Field Sobriety Tests Can't be used for Marijuana
Updated: Apr 2, 2020
With marijuana now legal in the state for both recreational and medical use, many in law enforcement has shifted their attention to impaired drivers. OUI drugs is a common charge in Massachusetts, but it not always clear what signs a police officer can refer to in terms of determining if an individual is operating a car under the influence of marijuana. Many officers were using so called field sobriety tests used to detect alcohol impairment to try to determine marijuana impairment. Now the highest court in Massachusetts has ruled that it can no longer use that as a determining factor.
The Supreme Judicial court ruled in Commonwealth v. Gerhart that police may give field sobriety tests, but can’t call them tests instead they may call them roadside assessments. Without being qualified as an expert, officers can’t testify that a person is “high” or under the influence of marijuana. The police can say that they observed blood shot eyes, drowsiness and lack of coordination. The prosecutor can then ask the jurors to use their own common sense and experience to try to determine if the driver was under in the influence of marijuana.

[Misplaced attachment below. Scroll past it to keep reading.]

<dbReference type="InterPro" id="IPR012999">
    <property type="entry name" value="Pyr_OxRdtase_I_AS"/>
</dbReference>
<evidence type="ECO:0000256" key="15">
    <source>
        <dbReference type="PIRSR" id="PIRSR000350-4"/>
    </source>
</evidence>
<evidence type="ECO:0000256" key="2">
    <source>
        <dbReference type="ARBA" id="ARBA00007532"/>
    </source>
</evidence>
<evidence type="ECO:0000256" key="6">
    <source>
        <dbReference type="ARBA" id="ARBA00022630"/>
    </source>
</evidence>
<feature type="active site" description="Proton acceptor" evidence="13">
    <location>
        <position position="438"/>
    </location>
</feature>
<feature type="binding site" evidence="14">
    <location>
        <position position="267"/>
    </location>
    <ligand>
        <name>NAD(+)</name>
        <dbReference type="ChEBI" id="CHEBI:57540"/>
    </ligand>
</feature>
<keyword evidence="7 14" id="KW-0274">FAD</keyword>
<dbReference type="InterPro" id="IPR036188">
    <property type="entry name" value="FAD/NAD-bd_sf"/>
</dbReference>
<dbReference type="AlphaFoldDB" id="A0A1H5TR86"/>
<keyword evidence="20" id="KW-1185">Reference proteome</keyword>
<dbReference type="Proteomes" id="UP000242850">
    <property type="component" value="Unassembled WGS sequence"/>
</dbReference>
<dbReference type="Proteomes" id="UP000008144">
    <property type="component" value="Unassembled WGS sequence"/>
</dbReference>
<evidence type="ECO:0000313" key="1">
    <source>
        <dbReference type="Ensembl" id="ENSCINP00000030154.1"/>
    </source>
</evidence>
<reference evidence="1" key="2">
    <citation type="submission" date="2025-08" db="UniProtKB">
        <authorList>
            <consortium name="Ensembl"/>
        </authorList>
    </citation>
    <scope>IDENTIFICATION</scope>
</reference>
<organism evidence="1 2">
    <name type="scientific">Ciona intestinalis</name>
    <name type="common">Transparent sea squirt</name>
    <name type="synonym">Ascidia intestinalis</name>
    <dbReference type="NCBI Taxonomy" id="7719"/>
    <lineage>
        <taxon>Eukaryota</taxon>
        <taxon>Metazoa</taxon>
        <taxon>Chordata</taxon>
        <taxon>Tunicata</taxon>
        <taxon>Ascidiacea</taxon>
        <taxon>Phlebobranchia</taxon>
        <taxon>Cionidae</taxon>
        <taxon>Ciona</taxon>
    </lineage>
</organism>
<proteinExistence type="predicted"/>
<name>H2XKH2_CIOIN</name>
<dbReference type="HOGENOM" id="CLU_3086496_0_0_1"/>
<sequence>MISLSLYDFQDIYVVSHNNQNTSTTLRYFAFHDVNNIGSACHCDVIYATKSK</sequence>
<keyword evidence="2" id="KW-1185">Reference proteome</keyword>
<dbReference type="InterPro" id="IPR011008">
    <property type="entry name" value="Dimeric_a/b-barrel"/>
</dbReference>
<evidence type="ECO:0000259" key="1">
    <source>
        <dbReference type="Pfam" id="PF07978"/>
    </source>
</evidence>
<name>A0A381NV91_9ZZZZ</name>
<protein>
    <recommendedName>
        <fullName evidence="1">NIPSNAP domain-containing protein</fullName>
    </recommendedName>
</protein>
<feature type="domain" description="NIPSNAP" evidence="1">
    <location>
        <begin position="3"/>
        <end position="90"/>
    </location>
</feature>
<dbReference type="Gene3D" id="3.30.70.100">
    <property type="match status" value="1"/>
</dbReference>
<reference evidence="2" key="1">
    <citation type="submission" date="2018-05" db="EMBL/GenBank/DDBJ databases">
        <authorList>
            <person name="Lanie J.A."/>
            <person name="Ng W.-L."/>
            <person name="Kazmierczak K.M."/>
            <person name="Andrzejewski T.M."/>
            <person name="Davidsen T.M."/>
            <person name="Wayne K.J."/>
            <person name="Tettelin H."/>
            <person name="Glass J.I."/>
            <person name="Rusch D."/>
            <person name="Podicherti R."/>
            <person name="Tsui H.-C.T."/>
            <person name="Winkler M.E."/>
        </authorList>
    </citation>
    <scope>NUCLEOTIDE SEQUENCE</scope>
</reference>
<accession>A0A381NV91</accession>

The reason for the shift and change is because the highest court was not convinced that these so called field sobriety tests used to determine if there is alcohol impairment can detect impairment for marijuana. In fact, the Court has found that many scientist disagree in terms of the tests effectiveness with marijuana. Therefore, it would be wrong to call them tests in front of the jury.
So what happens now? We expect that many people will be arrested for operating while under the influence of alcohol. If you are pulled over for suspicion of marijuana the police can still give you field sobriety tests, but they can’t say that the driver is under the influence of marijuana because the driver failed the tests. We should expect that law enforcement will start trying to find new ways to determine if a person is under the influence of marijuana.
The Court doesn’t make a blanket ruling that no tests can ever be used in the future, but that any tests that is used must be scientifically sound. Right now the ways the scientific tests that are available to test for marijuana that is court acceptable are blood and urine. However, that is neither test is practical to do road side. In the future would it be possible that law enforcement create a breathalyzer type of tests for marijuana? Is it even scientifically possible for that to happen? One thing is for sure, there are certainly going to be a lot of development in marijuana law over the next few years.